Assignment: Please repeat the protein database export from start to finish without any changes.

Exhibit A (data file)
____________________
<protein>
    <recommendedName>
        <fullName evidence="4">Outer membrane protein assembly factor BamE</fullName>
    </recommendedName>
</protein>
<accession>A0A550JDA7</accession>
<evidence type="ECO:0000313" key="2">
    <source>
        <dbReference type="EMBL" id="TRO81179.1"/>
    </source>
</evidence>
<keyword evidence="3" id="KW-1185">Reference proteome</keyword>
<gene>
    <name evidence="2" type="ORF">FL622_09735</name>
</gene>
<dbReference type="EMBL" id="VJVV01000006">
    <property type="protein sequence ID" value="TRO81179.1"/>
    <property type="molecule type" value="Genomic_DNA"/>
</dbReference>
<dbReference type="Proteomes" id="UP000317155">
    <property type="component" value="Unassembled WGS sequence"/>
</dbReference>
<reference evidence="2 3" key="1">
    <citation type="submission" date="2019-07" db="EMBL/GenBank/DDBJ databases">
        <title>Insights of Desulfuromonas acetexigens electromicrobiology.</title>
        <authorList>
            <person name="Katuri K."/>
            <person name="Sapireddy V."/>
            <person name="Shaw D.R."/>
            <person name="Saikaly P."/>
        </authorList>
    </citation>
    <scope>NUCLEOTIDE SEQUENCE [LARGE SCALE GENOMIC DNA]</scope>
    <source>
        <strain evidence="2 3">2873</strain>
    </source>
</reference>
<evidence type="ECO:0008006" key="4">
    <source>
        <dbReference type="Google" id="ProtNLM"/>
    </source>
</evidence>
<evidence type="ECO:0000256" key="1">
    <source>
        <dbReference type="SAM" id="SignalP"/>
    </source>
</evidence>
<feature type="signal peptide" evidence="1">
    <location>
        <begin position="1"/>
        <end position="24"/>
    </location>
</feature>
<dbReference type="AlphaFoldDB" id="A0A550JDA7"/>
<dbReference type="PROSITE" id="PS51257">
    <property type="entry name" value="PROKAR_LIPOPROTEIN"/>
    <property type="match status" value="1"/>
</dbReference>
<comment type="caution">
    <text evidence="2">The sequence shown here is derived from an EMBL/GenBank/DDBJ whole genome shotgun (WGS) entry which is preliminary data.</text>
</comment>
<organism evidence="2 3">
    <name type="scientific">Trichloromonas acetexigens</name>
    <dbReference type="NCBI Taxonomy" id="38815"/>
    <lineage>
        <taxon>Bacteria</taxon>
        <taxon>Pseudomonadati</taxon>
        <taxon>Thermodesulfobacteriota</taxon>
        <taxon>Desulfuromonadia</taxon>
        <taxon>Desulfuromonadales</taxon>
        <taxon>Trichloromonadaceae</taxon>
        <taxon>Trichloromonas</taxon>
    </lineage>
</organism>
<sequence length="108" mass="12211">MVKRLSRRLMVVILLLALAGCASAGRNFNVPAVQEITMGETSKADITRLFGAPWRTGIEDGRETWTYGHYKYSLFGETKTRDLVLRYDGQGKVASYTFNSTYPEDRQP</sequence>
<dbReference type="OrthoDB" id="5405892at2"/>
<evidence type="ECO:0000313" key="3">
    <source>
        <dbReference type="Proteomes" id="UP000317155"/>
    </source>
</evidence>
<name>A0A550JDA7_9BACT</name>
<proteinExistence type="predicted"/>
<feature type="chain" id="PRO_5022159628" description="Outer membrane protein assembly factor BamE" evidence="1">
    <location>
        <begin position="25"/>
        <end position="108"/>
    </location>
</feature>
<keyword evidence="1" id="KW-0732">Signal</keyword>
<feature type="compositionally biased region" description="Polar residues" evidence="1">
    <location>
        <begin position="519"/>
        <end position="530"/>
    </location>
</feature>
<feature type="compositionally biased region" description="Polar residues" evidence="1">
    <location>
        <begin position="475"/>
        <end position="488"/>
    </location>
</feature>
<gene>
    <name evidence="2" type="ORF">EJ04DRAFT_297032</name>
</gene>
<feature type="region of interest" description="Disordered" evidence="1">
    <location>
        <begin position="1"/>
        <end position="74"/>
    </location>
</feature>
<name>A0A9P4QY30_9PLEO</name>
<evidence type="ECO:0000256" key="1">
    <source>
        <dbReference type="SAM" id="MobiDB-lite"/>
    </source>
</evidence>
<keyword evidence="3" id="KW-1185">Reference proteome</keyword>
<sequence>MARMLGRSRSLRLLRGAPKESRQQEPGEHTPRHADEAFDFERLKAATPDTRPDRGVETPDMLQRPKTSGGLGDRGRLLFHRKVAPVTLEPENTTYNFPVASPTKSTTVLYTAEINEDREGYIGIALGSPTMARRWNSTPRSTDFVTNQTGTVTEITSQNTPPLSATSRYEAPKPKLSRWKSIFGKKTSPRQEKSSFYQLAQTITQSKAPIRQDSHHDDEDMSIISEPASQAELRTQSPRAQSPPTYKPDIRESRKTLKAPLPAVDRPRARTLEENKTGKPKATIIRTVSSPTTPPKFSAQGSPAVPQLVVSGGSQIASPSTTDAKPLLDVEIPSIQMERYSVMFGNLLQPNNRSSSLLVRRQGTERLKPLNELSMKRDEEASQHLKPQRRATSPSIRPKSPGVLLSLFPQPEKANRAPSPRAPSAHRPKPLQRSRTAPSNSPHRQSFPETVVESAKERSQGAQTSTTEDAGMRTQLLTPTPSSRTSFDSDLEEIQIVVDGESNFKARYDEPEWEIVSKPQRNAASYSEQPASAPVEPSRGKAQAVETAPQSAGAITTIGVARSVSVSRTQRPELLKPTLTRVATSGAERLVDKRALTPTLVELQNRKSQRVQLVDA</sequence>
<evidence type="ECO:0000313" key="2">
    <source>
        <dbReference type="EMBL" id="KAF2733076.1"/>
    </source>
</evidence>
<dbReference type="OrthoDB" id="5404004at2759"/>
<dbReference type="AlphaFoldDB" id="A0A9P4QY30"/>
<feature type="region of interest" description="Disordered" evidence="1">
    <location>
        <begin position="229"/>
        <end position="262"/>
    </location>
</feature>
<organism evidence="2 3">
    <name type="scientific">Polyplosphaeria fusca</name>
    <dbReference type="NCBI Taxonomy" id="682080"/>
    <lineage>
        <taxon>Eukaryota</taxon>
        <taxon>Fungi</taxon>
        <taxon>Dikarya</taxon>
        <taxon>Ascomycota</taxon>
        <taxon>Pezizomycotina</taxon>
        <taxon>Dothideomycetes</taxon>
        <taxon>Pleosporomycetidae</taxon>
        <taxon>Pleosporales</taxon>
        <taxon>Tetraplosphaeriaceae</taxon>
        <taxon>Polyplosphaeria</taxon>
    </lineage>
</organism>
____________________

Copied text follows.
<protein>
    <recommendedName>
        <fullName evidence="4">Outer membrane protein assembly factor BamE</fullName>
    </recommendedName>
</protein>
<accession>A0A550JDA7</accession>
<evidence type="ECO:0000313" key="2">
    <source>
        <dbReference type="EMBL" id="TRO81179.1"/>
    </source>
</evidence>
<keyword evidence="3" id="KW-1185">Reference proteome</keyword>
<gene>
    <name evidence="2" type="ORF">FL622_09735</name>
</gene>
<dbReference type="EMBL" id="VJVV01000006">
    <property type="protein sequence ID" value="TRO81179.1"/>
    <property type="molecule type" value="Genomic_DNA"/>
</dbReference>
<dbReference type="Proteomes" id="UP000317155">
    <property type="component" value="Unassembled WGS sequence"/>
</dbReference>
<reference evidence="2 3" key="1">
    <citation type="submission" date="2019-07" db="EMBL/GenBank/DDBJ databases">
        <title>Insights of Desulfuromonas acetexigens electromicrobiology.</title>
        <authorList>
            <person name="Katuri K."/>
            <person name="Sapireddy V."/>
            <person name="Shaw D.R."/>
            <person name="Saikaly P."/>
        </authorList>
    </citation>
    <scope>NUCLEOTIDE SEQUENCE [LARGE SCALE GENOMIC DNA]</scope>
    <source>
        <strain evidence="2 3">2873</strain>
    </source>
</reference>
<evidence type="ECO:0008006" key="4">
    <source>
        <dbReference type="Google" id="ProtNLM"/>
    </source>
</evidence>
<evidence type="ECO:0000256" key="1">
    <source>
        <dbReference type="SAM" id="SignalP"/>
    </source>
</evidence>
<feature type="signal peptide" evidence="1">
    <location>
        <begin position="1"/>
        <end position="24"/>
    </location>
</feature>
<dbReference type="AlphaFoldDB" id="A0A550JDA7"/>
<dbReference type="PROSITE" id="PS51257">
    <property type="entry name" value="PROKAR_LIPOPROTEIN"/>
    <property type="match status" value="1"/>
</dbReference>
<comment type="caution">
    <text evidence="2">The sequence shown here is derived from an EMBL/GenBank/DDBJ whole genome shotgun (WGS) entry which is preliminary data.</text>
</comment>
<organism evidence="2 3">
    <name type="scientific">Trichloromonas acetexigens</name>
    <dbReference type="NCBI Taxonomy" id="38815"/>
    <lineage>
        <taxon>Bacteria</taxon>
        <taxon>Pseudomonadati</taxon>
        <taxon>Thermodesulfobacteriota</taxon>
        <taxon>Desulfuromonadia</taxon>
        <taxon>Desulfuromonadales</taxon>
        <taxon>Trichloromonadaceae</taxon>
        <taxon>Trichloromonas</taxon>
    </lineage>
</organism>
<sequence length="108" mass="12211">MVKRLSRRLMVVILLLALAGCASAGRNFNVPAVQEITMGETSKADITRLFGAPWRTGIEDGRETWTYGHYKYSLFGETKTRDLVLRYDGQGKVASYTFNSTYPEDRQP</sequence>
<dbReference type="OrthoDB" id="5405892at2"/>
<evidence type="ECO:0000313" key="3">
    <source>
        <dbReference type="Proteomes" id="UP000317155"/>
    </source>
</evidence>
<name>A0A550JDA7_9BACT</name>
<proteinExistence type="predicted"/>
<feature type="chain" id="PRO_5022159628" description="Outer membrane protein assembly factor BamE" evidence="1">
    <location>
        <begin position="25"/>
        <end position="108"/>
    </location>
</feature>
<keyword evidence="1" id="KW-0732">Signal</keyword>
<feature type="compositionally biased region" description="Polar residues" evidence="1">
    <location>
        <begin position="519"/>
        <end position="530"/>
    </location>
</feature>
<feature type="compositionally biased region" description="Polar residues" evidence="1">
    <location>
        <begin position="475"/>
        <end position="488"/>
    </location>
</feature>
<gene>
    <name evidence="2" type="ORF">EJ04DRAFT_297032</name>
</gene>
<feature type="region of interest" description="Disordered" evidence="1">
    <location>
        <begin position="1"/>
        <end position="74"/>
    </location>
</feature>
<name>A0A9P4QY30_9PLEO</name>
<evidence type="ECO:0000256" key="1">
    <source>
        <dbReference type="SAM" id="MobiDB-lite"/>
    </source>
</evidence>
<keyword evidence="3" id="KW-1185">Reference proteome</keyword>
<sequence>MARMLGRSRSLRLLRGAPKESRQQEPGEHTPRHADEAFDFERLKAATPDTRPDRGVETPDMLQRPKTSGGLGDRGRLLFHRKVAPVTLEPENTTYNFPVASPTKSTTVLYTAEINEDREGYIGIALGSPTMARRWNSTPRSTDFVTNQTGTVTEITSQNTPPLSATSRYEAPKPKLSRWKSIFGKKTSPRQEKSSFYQLAQTITQSKAPIRQDSHHDDEDMSIISEPASQAELRTQSPRAQSPPTYKPDIRESRKTLKAPLPAVDRPRARTLEENKTGKPKATIIRTVSSPTTPPKFSAQGSPAVPQLVVSGGSQIASPSTTDAKPLLDVEIPSIQMERYSVMFGNLLQPNNRSSSLLVRRQGTERLKPLNELSMKRDEEASQHLKPQRRATSPSIRPKSPGVLLSLFPQPEKANRAPSPRAPSAHRPKPLQRSRTAPSNSPHRQSFPETVVESAKERSQGAQTSTTEDAGMRTQLLTPTPSSRTSFDSDLEEIQIVVDGESNFKARYDEPEWEIVSKPQRNAASYSEQPASAPVEPSRGKAQAVETAPQSAGAITTIGVARSVSVSRTQRPELLKPTLTRVATSGAERLVDKRALTPTLVELQNRKSQRVQLVDA</sequence>
<evidence type="ECO:0000313" key="2">
    <source>
        <dbReference type="EMBL" id="KAF2733076.1"/>
    </source>
</evidence>
<dbReference type="OrthoDB" id="5404004at2759"/>
<dbReference type="AlphaFoldDB" id="A0A9P4QY30"/>
<feature type="region of interest" description="Disordered" evidence="1">
    <location>
        <begin position="229"/>
        <end position="262"/>
    </location>
</feature>
<organism evidence="2 3">
    <name type="scientific">Polyplosphaeria fusca</name>
    <dbReference type="NCBI Taxonomy" id="682080"/>
    <lineage>
        <taxon>Eukaryota</taxon>
        <taxon>Fungi</taxon>
        <taxon>Dikarya</taxon>
        <taxon>Ascomycota</taxon>
        <taxon>Pezizomycotina</taxon>
        <taxon>Dothideomycetes</taxon>
        <taxon>Pleosporomycetidae</taxon>
        <taxon>Pleosporales</taxon>
        <taxon>Tetraplosphaeriaceae</taxon>
        <taxon>Polyplosphaeria</taxon>
    </lineage>
</organism>